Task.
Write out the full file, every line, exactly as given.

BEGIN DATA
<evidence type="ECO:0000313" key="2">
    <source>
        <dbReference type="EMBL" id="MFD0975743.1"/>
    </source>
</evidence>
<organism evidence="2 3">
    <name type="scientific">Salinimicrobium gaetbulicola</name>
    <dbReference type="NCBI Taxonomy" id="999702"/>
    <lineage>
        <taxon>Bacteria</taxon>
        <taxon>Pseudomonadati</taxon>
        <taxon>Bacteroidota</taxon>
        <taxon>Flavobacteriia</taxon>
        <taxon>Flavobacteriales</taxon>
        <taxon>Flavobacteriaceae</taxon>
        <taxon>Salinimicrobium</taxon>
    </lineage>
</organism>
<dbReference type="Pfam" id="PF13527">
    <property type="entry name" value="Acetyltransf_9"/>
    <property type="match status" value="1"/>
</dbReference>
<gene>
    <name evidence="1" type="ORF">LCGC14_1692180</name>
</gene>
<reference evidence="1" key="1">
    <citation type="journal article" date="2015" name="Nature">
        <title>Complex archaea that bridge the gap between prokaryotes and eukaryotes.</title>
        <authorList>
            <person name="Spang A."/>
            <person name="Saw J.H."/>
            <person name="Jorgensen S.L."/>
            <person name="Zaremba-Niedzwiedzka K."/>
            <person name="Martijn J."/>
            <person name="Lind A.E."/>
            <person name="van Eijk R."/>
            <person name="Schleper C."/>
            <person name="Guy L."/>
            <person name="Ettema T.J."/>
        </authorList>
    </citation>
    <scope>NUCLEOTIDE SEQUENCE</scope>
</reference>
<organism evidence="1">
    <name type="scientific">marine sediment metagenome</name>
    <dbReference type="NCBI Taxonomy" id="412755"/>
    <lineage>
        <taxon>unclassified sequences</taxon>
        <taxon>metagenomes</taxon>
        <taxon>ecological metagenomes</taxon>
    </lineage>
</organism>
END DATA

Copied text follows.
<evidence type="ECO:0000313" key="2">
    <source>
        <dbReference type="EMBL" id="MFD0975743.1"/>
    </source>
</evidence>
<organism evidence="2 3">
    <name type="scientific">Salinimicrobium gaetbulicola</name>
    <dbReference type="NCBI Taxonomy" id="999702"/>
    <lineage>
        <taxon>Bacteria</taxon>
        <taxon>Pseudomonadati</taxon>
        <taxon>Bacteroidota</taxon>
        <taxon>Flavobacteriia</taxon>
        <taxon>Flavobacteriales</taxon>
        <taxon>Flavobacteriaceae</taxon>
        <taxon>Salinimicrobium</taxon>
    </lineage>
</organism>
<dbReference type="Pfam" id="PF13527">
    <property type="entry name" value="Acetyltransf_9"/>
    <property type="match status" value="1"/>
</dbReference>
<gene>
    <name evidence="1" type="ORF">LCGC14_1692180</name>
</gene>
<reference evidence="1" key="1">
    <citation type="journal article" date="2015" name="Nature">
        <title>Complex archaea that bridge the gap between prokaryotes and eukaryotes.</title>
        <authorList>
            <person name="Spang A."/>
            <person name="Saw J.H."/>
            <person name="Jorgensen S.L."/>
            <person name="Zaremba-Niedzwiedzka K."/>
            <person name="Martijn J."/>
            <person name="Lind A.E."/>
            <person name="van Eijk R."/>
            <person name="Schleper C."/>
            <person name="Guy L."/>
            <person name="Ettema T.J."/>
        </authorList>
    </citation>
    <scope>NUCLEOTIDE SEQUENCE</scope>
</reference>
<organism evidence="1">
    <name type="scientific">marine sediment metagenome</name>
    <dbReference type="NCBI Taxonomy" id="412755"/>
    <lineage>
        <taxon>unclassified sequences</taxon>
        <taxon>metagenomes</taxon>
        <taxon>ecological metagenomes</taxon>
    </lineage>
</organism>